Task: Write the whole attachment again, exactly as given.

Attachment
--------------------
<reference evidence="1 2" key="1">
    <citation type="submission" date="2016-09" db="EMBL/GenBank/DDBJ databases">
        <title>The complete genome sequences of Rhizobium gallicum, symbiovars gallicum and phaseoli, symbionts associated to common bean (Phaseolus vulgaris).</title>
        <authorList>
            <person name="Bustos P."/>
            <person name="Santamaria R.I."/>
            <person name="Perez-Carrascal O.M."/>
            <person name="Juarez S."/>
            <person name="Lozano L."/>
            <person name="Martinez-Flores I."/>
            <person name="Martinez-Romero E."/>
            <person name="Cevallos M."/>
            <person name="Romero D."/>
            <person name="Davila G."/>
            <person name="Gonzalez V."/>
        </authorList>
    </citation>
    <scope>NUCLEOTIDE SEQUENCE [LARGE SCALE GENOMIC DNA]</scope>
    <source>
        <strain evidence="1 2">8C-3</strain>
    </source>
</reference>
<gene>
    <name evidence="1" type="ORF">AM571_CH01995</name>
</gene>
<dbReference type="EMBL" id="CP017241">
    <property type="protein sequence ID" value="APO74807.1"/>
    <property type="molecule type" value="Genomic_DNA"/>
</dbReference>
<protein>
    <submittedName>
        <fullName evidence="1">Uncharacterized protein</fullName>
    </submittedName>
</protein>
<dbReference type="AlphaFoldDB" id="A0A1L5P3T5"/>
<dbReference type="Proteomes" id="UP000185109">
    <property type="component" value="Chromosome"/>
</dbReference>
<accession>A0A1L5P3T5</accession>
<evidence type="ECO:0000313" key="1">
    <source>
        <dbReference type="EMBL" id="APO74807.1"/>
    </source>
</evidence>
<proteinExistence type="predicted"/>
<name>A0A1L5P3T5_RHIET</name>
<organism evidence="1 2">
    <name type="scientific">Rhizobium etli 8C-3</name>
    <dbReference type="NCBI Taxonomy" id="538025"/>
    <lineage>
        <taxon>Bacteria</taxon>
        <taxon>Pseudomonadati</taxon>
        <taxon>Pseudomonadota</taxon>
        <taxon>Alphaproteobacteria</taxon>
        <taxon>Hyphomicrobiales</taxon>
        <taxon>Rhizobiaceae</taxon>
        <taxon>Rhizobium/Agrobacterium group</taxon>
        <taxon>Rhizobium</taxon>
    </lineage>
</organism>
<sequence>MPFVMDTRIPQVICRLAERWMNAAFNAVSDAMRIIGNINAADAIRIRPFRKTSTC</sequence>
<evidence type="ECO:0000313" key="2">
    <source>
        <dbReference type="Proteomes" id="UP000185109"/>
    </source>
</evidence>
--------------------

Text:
<reference evidence="1 2" key="1">
    <citation type="submission" date="2016-09" db="EMBL/GenBank/DDBJ databases">
        <title>The complete genome sequences of Rhizobium gallicum, symbiovars gallicum and phaseoli, symbionts associated to common bean (Phaseolus vulgaris).</title>
        <authorList>
            <person name="Bustos P."/>
            <person name="Santamaria R.I."/>
            <person name="Perez-Carrascal O.M."/>
            <person name="Juarez S."/>
            <person name="Lozano L."/>
            <person name="Martinez-Flores I."/>
            <person name="Martinez-Romero E."/>
            <person name="Cevallos M."/>
            <person name="Romero D."/>
            <person name="Davila G."/>
            <person name="Gonzalez V."/>
        </authorList>
    </citation>
    <scope>NUCLEOTIDE SEQUENCE [LARGE SCALE GENOMIC DNA]</scope>
    <source>
        <strain evidence="1 2">8C-3</strain>
    </source>
</reference>
<gene>
    <name evidence="1" type="ORF">AM571_CH01995</name>
</gene>
<dbReference type="EMBL" id="CP017241">
    <property type="protein sequence ID" value="APO74807.1"/>
    <property type="molecule type" value="Genomic_DNA"/>
</dbReference>
<protein>
    <submittedName>
        <fullName evidence="1">Uncharacterized protein</fullName>
    </submittedName>
</protein>
<dbReference type="AlphaFoldDB" id="A0A1L5P3T5"/>
<dbReference type="Proteomes" id="UP000185109">
    <property type="component" value="Chromosome"/>
</dbReference>
<accession>A0A1L5P3T5</accession>
<evidence type="ECO:0000313" key="1">
    <source>
        <dbReference type="EMBL" id="APO74807.1"/>
    </source>
</evidence>
<proteinExistence type="predicted"/>
<name>A0A1L5P3T5_RHIET</name>
<organism evidence="1 2">
    <name type="scientific">Rhizobium etli 8C-3</name>
    <dbReference type="NCBI Taxonomy" id="538025"/>
    <lineage>
        <taxon>Bacteria</taxon>
        <taxon>Pseudomonadati</taxon>
        <taxon>Pseudomonadota</taxon>
        <taxon>Alphaproteobacteria</taxon>
        <taxon>Hyphomicrobiales</taxon>
        <taxon>Rhizobiaceae</taxon>
        <taxon>Rhizobium/Agrobacterium group</taxon>
        <taxon>Rhizobium</taxon>
    </lineage>
</organism>
<sequence>MPFVMDTRIPQVICRLAERWMNAAFNAVSDAMRIIGNINAADAIRIRPFRKTSTC</sequence>
<evidence type="ECO:0000313" key="2">
    <source>
        <dbReference type="Proteomes" id="UP000185109"/>
    </source>
</evidence>